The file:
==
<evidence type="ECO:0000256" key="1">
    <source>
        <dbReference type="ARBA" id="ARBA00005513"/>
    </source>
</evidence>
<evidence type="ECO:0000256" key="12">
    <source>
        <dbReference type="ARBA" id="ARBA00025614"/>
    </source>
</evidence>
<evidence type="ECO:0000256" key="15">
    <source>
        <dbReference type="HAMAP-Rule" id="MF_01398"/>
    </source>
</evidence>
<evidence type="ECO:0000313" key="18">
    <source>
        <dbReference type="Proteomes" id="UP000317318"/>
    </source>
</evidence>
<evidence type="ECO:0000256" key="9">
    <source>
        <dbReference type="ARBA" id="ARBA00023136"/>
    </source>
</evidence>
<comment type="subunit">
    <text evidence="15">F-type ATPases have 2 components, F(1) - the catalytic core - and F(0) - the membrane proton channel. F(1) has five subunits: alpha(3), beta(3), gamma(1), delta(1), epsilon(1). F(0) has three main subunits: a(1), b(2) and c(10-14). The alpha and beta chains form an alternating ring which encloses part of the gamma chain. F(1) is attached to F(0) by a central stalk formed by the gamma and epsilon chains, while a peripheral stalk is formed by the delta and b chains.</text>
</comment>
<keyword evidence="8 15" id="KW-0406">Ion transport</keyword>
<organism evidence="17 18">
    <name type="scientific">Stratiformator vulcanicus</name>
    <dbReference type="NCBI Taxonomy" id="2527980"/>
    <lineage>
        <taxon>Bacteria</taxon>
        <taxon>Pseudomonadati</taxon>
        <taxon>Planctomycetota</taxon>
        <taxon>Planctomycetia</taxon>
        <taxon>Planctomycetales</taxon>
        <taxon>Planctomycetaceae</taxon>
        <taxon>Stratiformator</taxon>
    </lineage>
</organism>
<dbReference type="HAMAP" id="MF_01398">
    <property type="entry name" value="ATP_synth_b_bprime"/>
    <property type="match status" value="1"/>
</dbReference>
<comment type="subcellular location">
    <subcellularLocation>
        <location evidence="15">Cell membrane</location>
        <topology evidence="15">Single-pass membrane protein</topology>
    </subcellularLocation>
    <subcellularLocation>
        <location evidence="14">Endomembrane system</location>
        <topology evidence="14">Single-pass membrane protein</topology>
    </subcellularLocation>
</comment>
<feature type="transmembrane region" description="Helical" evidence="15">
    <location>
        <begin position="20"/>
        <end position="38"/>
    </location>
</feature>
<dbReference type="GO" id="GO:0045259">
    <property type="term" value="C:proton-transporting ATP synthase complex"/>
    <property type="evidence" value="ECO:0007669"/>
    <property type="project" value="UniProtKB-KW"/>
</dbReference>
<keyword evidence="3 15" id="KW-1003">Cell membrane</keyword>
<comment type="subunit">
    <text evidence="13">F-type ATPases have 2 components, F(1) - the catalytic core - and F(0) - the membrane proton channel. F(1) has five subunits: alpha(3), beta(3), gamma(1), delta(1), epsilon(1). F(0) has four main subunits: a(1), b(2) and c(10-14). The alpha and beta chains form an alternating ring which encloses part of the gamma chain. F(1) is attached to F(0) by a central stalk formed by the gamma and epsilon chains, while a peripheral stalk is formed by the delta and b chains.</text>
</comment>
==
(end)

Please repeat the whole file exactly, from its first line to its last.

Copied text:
<evidence type="ECO:0000256" key="1">
    <source>
        <dbReference type="ARBA" id="ARBA00005513"/>
    </source>
</evidence>
<evidence type="ECO:0000256" key="12">
    <source>
        <dbReference type="ARBA" id="ARBA00025614"/>
    </source>
</evidence>
<evidence type="ECO:0000256" key="15">
    <source>
        <dbReference type="HAMAP-Rule" id="MF_01398"/>
    </source>
</evidence>
<evidence type="ECO:0000313" key="18">
    <source>
        <dbReference type="Proteomes" id="UP000317318"/>
    </source>
</evidence>
<evidence type="ECO:0000256" key="9">
    <source>
        <dbReference type="ARBA" id="ARBA00023136"/>
    </source>
</evidence>
<comment type="subunit">
    <text evidence="15">F-type ATPases have 2 components, F(1) - the catalytic core - and F(0) - the membrane proton channel. F(1) has five subunits: alpha(3), beta(3), gamma(1), delta(1), epsilon(1). F(0) has three main subunits: a(1), b(2) and c(10-14). The alpha and beta chains form an alternating ring which encloses part of the gamma chain. F(1) is attached to F(0) by a central stalk formed by the gamma and epsilon chains, while a peripheral stalk is formed by the delta and b chains.</text>
</comment>
<keyword evidence="8 15" id="KW-0406">Ion transport</keyword>
<organism evidence="17 18">
    <name type="scientific">Stratiformator vulcanicus</name>
    <dbReference type="NCBI Taxonomy" id="2527980"/>
    <lineage>
        <taxon>Bacteria</taxon>
        <taxon>Pseudomonadati</taxon>
        <taxon>Planctomycetota</taxon>
        <taxon>Planctomycetia</taxon>
        <taxon>Planctomycetales</taxon>
        <taxon>Planctomycetaceae</taxon>
        <taxon>Stratiformator</taxon>
    </lineage>
</organism>
<dbReference type="HAMAP" id="MF_01398">
    <property type="entry name" value="ATP_synth_b_bprime"/>
    <property type="match status" value="1"/>
</dbReference>
<comment type="subcellular location">
    <subcellularLocation>
        <location evidence="15">Cell membrane</location>
        <topology evidence="15">Single-pass membrane protein</topology>
    </subcellularLocation>
    <subcellularLocation>
        <location evidence="14">Endomembrane system</location>
        <topology evidence="14">Single-pass membrane protein</topology>
    </subcellularLocation>
</comment>
<feature type="transmembrane region" description="Helical" evidence="15">
    <location>
        <begin position="20"/>
        <end position="38"/>
    </location>
</feature>
<dbReference type="GO" id="GO:0045259">
    <property type="term" value="C:proton-transporting ATP synthase complex"/>
    <property type="evidence" value="ECO:0007669"/>
    <property type="project" value="UniProtKB-KW"/>
</dbReference>
<keyword evidence="3 15" id="KW-1003">Cell membrane</keyword>
<comment type="subunit">
    <text evidence="13">F-type ATPases have 2 components, F(1) - the catalytic core - and F(0) - the membrane proton channel. F(1) has five subunits: alpha(3), beta(3), gamma(1), delta(1), epsilon(1). F(0) has four main subunits: a(1), b(2) and c(10-14). The alpha and beta chains form an alternating ring which encloses part of the gamma chain. F(1) is attached to F(0) by a central stalk formed by the gamma and epsilon chains, while a peripheral stalk is formed by the delta and b chains.</text>
</comment>